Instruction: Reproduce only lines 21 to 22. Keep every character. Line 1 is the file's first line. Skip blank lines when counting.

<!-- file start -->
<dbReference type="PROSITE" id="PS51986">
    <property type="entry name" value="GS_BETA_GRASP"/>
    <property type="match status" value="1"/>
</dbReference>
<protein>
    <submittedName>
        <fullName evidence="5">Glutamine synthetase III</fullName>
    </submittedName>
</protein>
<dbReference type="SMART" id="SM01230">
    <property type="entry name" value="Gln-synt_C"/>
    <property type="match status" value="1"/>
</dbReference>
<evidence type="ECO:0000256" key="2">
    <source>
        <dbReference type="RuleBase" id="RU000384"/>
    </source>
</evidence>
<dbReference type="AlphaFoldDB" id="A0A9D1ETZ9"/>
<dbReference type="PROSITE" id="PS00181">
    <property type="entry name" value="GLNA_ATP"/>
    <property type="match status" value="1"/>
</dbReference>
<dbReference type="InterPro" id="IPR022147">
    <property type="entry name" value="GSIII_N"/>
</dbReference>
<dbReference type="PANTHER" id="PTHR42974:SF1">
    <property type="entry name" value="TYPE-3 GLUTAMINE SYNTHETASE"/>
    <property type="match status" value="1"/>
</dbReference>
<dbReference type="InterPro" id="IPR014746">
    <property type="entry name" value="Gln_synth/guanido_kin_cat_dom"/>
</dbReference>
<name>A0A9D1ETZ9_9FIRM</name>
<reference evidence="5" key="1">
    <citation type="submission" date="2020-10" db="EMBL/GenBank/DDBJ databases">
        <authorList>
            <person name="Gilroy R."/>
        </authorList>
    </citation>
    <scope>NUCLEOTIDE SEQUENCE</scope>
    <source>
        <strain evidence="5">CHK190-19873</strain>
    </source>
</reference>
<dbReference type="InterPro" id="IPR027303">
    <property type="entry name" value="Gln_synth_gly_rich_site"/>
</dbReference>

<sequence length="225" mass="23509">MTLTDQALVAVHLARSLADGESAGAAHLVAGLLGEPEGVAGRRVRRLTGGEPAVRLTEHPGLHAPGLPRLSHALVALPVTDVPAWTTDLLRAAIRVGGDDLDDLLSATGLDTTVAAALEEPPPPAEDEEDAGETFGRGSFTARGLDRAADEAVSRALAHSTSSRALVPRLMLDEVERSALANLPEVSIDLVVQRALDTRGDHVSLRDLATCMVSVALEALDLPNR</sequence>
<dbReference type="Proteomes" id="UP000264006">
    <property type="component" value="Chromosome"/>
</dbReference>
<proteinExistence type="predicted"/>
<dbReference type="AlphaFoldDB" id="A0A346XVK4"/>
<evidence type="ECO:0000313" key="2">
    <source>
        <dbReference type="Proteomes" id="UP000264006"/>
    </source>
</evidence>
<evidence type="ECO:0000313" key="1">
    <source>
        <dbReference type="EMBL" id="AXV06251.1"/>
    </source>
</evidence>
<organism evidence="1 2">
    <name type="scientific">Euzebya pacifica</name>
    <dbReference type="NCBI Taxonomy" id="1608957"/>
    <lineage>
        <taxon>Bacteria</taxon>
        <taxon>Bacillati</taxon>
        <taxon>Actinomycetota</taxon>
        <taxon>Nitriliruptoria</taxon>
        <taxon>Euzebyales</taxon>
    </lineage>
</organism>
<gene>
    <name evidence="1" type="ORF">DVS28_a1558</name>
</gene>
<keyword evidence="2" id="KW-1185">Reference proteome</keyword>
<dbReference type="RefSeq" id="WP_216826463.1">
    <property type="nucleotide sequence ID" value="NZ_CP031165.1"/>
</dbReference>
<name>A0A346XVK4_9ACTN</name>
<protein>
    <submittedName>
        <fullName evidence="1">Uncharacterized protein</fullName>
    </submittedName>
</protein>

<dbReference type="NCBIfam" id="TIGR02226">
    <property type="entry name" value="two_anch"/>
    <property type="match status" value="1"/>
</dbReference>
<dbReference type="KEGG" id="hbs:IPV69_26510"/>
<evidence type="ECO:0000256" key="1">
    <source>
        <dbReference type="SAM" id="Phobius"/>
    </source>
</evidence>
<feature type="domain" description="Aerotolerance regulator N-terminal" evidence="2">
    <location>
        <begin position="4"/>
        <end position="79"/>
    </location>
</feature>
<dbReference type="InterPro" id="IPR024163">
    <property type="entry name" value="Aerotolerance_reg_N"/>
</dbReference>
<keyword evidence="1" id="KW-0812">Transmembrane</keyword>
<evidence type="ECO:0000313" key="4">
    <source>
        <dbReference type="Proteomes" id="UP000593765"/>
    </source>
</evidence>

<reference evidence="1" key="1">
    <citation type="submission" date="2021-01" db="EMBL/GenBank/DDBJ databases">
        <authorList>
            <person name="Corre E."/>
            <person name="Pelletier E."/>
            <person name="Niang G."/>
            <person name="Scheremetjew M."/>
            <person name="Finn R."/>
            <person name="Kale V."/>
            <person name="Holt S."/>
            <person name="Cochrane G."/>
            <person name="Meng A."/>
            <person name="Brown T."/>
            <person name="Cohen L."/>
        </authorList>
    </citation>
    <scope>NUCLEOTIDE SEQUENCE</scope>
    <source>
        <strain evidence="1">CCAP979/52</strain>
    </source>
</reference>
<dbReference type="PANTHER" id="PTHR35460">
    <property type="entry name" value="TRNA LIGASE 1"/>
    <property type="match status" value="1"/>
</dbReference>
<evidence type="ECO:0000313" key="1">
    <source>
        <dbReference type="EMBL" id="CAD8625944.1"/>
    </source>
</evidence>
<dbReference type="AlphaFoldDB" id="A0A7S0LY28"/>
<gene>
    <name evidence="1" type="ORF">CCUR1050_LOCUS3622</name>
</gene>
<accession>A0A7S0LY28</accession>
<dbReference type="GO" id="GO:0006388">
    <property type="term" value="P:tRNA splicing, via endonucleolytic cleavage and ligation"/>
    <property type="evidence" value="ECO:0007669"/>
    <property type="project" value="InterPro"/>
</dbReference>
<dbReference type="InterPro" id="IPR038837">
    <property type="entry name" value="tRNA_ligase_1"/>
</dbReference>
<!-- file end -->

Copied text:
    <property type="entry name" value="GLNA_ATP"/>
    <property type="match status" value="1"/>